At least Young and Pyo know when to set aside their differences when needed. One minute Young is showing up to read Pyo a bedtime story in order to — cough — “roosterblock” him from having a clandestine meeting with Ro-seo, and the next they are performing an elaborate heist to break a man out of jail in order to identify the murderous bootlegger who also has ties to Young’s past.
Young gets close to catching Merchant Shim, but Sang-mok isn’t the only bad guy with extra lives. Despite it being a two-against-twenty fight, with Young’s archer buddies having the high ground, Merchant Shim and his sidekick escape. Then, unsurprisingly, we learn that Merchant Shim has some powerful political backers who don’t want their money-and-booze-maker to go out of business. They also want Young to stop asking questions about the night that he has slowly been remembering.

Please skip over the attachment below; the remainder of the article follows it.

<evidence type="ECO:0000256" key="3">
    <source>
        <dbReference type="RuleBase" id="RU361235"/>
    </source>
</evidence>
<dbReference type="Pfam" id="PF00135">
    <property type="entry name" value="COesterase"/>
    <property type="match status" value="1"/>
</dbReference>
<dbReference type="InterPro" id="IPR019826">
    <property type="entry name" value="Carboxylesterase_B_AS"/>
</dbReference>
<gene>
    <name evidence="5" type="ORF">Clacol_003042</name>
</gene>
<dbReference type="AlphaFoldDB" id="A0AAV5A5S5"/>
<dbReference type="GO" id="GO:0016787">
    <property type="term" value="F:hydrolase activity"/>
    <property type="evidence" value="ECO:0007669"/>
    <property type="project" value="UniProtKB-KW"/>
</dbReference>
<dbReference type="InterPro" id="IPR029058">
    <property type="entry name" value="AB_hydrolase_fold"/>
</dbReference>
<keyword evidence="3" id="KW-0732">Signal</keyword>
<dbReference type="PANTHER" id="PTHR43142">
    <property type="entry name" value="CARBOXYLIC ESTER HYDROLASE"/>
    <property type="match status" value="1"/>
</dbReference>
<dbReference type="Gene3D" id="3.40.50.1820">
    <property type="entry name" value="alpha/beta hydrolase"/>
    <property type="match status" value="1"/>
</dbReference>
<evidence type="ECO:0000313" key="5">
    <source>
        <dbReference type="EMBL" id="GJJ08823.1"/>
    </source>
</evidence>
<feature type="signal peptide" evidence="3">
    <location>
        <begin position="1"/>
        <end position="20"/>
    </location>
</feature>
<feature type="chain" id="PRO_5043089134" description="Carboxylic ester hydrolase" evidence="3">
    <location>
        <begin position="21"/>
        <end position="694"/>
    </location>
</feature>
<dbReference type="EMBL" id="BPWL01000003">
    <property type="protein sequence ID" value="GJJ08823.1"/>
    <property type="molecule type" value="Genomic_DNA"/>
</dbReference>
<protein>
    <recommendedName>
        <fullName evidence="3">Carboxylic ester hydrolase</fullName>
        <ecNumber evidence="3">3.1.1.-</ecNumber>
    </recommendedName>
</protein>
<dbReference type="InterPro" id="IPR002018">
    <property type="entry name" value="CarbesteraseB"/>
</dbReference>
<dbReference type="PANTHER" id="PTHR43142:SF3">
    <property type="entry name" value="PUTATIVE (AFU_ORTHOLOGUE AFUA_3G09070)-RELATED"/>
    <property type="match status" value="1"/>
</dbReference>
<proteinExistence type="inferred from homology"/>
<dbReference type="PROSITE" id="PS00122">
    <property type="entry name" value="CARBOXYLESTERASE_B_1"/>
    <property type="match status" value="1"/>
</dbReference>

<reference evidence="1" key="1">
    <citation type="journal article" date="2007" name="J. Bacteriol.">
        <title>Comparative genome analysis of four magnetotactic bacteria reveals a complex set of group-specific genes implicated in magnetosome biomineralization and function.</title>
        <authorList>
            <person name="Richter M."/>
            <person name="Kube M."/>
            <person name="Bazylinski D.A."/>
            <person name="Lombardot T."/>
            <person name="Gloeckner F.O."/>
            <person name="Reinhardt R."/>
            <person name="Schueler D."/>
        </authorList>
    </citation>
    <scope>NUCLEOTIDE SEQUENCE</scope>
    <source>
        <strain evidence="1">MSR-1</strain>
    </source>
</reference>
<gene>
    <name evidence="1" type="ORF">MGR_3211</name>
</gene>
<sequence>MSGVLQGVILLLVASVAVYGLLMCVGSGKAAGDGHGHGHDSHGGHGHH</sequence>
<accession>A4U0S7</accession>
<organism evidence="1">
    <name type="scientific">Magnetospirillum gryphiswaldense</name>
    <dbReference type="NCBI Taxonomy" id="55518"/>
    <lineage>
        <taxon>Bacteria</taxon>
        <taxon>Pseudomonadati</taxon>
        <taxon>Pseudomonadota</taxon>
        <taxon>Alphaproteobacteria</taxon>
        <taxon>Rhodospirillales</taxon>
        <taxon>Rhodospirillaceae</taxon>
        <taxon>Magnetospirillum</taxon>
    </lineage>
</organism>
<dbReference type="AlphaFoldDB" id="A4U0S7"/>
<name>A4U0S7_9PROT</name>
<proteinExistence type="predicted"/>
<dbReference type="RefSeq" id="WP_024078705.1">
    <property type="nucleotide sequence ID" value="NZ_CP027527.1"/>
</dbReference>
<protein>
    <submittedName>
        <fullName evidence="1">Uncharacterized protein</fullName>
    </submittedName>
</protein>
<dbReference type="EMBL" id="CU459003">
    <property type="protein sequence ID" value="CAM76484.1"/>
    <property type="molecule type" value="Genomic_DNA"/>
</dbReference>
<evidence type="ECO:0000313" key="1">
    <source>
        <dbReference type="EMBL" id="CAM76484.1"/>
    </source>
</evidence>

Young had chalked up the events of his memory as either a dream or a story that his childhood brain mistook for reality. It seemed too fantastical that a tiger would come to his rescue, but after seeing the mark on Merchant Shim’s forearm, he’s starting to reevaluate everything. Was there really a tiger, though, or was the tiger a metaphorical stand-in for a man — Ro-seo’s father, perhaps — who came to his rescue?
Another big reveal about Young’s past this week is that the man who raised him is not his biological father, so Young’s uptight personality is not only the result of his upbringing. He’s duty-bound to return his adoptive father’s kindness and help elevate the family’s status though a strong marriage alliance.